Embattled Ericsson Chief Executive Börje Ekholm says the company has disclosed its misconduct in Iraq to the U.S. Department of Justice but continues to investigate allegations.
Addressing investors in advance of the company’s annual meeting next week, Ekholm also vowed the company would take “immediate action” against any employee found to have been involved in payments to the Islamic State terror group.
The extraordinary call, dubbed a “responsible business” meeting on ethics and compliance issues, comes just weeks after the DOJ told Ericsson it had failed to fully disclose its misconduct in Iraq before a 2019 criminal agreement to settle a corporate corruption case unrelated to Iraq and then had “breached” the agreement afterwards with additional disclosure failures.
“We are continuing the investigation and if we find that any of our employees paid ISIS, directed third parties to make payments to ISIS … we will take immediate action,” Ekholm said today.
During the call, which also included Ericsson Board Chairman Ronnie Leten, and newly appointed chief legal officer Scott Dresser, investors peppered the executives with questions and expressed frustration and doubt about the company’s handling of its disclosures to the DOJ, to shareholders, and the market.
…if we find that any of our employees paid ISIS, directed third parties to make payments to ISIS … we will take immediate action — Ericsson CEO Börje Ekholm
“I am trying to understand the internal process when to release information to the market or not,” said one investor. “Who is responsible for the decision not to share the Iraq information with the market. Was this a question you discussed in board meetings?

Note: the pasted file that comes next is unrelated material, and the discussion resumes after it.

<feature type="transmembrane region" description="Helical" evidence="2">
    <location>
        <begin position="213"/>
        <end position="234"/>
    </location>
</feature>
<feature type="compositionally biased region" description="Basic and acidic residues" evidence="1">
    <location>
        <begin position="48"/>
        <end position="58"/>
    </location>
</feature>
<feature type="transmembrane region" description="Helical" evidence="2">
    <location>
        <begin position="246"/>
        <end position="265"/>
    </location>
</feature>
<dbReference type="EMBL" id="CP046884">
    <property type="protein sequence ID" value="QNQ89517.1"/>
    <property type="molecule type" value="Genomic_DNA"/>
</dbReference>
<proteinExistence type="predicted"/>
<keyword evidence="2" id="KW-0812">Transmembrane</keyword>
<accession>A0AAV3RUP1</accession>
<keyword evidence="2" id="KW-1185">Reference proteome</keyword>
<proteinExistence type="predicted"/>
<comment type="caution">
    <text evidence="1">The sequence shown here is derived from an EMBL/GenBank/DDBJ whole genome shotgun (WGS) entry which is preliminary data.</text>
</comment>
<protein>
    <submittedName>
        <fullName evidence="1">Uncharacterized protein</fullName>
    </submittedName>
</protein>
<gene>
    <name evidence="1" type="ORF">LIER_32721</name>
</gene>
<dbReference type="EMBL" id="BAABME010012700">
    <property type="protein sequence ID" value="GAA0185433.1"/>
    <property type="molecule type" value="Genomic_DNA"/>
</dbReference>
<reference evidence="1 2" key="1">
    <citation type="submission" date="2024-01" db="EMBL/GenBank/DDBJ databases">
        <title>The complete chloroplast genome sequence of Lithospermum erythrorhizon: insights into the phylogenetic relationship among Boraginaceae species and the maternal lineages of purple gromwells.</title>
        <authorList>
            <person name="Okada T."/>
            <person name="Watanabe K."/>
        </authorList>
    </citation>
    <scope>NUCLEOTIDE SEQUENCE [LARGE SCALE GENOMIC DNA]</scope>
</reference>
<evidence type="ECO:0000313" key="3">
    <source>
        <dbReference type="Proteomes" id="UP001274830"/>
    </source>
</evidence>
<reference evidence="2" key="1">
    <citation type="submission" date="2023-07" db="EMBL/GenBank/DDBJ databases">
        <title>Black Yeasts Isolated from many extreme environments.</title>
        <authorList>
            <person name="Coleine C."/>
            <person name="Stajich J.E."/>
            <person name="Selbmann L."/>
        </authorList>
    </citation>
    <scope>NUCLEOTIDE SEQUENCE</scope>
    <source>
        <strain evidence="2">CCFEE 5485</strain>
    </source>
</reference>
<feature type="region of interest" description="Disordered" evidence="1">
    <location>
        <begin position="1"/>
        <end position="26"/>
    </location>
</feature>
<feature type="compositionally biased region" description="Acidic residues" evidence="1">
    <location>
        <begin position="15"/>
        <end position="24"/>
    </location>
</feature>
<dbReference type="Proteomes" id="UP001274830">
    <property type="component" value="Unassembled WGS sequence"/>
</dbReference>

Dresser answered, “The only remark I can make … is that this is a fundamental aspect we are reviewing at this moment. We are committed to making sure that we have got tight governance.”
On Ekhlom’s claim that he had instructed that the internal report on Iraq should be disclosed to the DOJ, one investor asked Ekhlom “should I interpret that you instructed, but you didn’t follow through, all the way through?”
Ekhlom declined to go into details.
Noting that shareholders had only learned about the company’s findings from news reports, the investor asked: “Is there anything else we should know about?”
Others asked about a lack of answers; “huge uncertainty” about the Ericsson executives’; the board’s role in failing to fully disclose Iraq misconduct to the DOJ, and about what risk assessmentsthe company makes when doing business in war-torn markets.
When asked by investors about how to “regain trust” in the company, Ekholm stressed that the company is working on improving internal controls and compliance and said that some 250 employees were terminated after the 2019 investigations.
“We are cleaning past behavior and changing culture,” Ekholm said.
For most of the questions, Ericsson’s leaders declined to give specific answers.
Leten, the company’s board chair, said that the board has “unqualified support for Börje,” adding that the board will vote yes to continue Ekholm’s tenure as CEO at the upcoming annual meeting. Ekholm, Leten said, took his position in 2017 at a time the company was in crisis and performing poorly financially, in addition to its “history of compliance failings.” Since taking over, Ekholm had helped the company meet its financial targets and deliver record cash flow, Leten said.
The turmoil surrounding Ericsson’s top executives comes after the International Consortium of Investigative Journalists and 30 global media partners published the Ericsson List, an investigation exposing years of corporate bribery and fraud in war-torn Iraq and showing that the company had investigated undisclosed corruption allegations in more than a dozen other countries.